Welcome to The Infatuation’s London Greatest Hits List.
Don’t worry, this isn’t Now! That’s What We Call A Restaurant. It’s more like Madonna’s Immaculate Collection. Or the Best of Bowie, if we’re being modest. We carefully select (and update) a list of places in London that you should definitely be eating at before any others. Whether you’ve been in London for years, months, days or hours, these are the restaurants you want to make bookings for.
Just like you wouldn’t introduce some poor kid to New Order without first playing them Joy Division, explaining the tragedy and revival, and ultimately boring them senseless, we wouldn’t send someone unfamiliar with London to a new place in Shoreditch without telling them to go to these places first. And nor should you.
If you’re looking for what’s hot right now, check out our Hit List. A guide to the new, recently-opened restaurants that are worth checking out.
The first thing we can say about Noble Rot is that if you haven’t been and you’re reading this, stop, leave where you are and get in a taxi. Noble Rot is a wine bar, first and foremost, much like David Bowie was a singer, first and foremost. This place is undeniably special. Its bar looks out onto Lambs Conduit Street - probably London’s loveliest pedestrianised street - and it’s a place you can get very comfortable with a glass of Burgundy, be it spring, summer, autumn or winter. Don’t get too comfortable though because you’ll want to have dinner in the restaurant, which feels a bit like the the bistro of your dreams. It’s all dim lighting and the buzz of conversation. If you’re able to take yourself out of the moment you may think you’re in heaven. Then the bread will arrive and you’ll realise you are in heaven. This is the best bread in London, seriously. The menu changes daily and it’s a classic, beautiful, French-British thing. Anyway why are you still reading? We’ll see you there.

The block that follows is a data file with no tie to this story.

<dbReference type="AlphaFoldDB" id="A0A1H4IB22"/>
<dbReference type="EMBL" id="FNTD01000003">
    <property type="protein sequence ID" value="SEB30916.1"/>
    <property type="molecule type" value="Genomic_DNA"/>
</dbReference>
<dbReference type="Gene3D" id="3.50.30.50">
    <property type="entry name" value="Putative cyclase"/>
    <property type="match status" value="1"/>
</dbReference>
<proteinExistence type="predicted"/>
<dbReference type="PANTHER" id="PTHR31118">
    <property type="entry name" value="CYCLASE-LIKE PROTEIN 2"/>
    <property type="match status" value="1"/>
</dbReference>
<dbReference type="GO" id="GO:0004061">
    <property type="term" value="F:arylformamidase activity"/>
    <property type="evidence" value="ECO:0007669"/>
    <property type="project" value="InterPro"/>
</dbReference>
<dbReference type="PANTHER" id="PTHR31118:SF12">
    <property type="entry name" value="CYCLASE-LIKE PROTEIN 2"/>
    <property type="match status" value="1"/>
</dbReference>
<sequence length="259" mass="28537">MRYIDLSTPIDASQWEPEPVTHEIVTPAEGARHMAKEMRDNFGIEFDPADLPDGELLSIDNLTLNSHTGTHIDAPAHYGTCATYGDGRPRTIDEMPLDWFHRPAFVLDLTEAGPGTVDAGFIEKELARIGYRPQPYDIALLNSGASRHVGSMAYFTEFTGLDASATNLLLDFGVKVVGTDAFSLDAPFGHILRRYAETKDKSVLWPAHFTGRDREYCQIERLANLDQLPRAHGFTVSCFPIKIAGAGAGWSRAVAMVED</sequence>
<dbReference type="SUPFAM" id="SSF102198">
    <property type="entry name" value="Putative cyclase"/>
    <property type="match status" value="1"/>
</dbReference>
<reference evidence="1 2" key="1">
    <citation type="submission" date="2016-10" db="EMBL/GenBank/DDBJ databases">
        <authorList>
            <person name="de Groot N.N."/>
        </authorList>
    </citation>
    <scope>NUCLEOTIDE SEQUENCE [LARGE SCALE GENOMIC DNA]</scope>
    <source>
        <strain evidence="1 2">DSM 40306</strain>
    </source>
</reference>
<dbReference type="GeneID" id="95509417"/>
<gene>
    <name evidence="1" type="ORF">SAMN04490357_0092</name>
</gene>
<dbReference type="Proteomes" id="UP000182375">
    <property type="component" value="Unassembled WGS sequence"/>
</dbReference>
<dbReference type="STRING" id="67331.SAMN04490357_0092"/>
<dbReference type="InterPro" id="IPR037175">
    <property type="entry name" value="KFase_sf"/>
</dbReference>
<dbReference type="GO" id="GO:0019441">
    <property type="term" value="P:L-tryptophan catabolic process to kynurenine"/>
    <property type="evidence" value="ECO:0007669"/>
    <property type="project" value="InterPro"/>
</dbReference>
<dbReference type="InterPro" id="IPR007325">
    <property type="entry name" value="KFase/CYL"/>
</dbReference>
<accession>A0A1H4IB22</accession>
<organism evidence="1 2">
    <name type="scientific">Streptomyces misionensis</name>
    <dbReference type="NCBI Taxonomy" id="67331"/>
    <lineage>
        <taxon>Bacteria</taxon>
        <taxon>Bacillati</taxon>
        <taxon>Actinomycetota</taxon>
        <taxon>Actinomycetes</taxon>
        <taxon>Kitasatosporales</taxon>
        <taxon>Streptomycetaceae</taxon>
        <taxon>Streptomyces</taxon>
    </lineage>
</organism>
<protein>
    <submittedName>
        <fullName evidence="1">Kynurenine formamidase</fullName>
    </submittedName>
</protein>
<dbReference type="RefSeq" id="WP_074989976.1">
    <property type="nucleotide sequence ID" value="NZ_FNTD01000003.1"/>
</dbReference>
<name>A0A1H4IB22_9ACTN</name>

There are some restaurants in London that take you out of the city for an hour or two to somewhere a little more serene, where there’s less to worry about. Rochelle Canteen is one of these places. It’s the only old school you’ll actually want to go back to - admittedly it’s in a former bike shed, but that probably holds good memories for some people. Everything here is done simply, and, as a result, it’s all simply very good. Seasonal vegetables are always in and if there’s a pie on you pretty much have to get it. This is a very much meat, fish and, vegetables type of place. Three or four ingredients that taste like a lot more. Rochelle is the ideal place to get breakfast, lunch, or an early dinner when the weather is holding out because you’ll feel like you’re one of the only people in London to know about it. Problem is you’re not, so we very much recommend pre-planning and booking.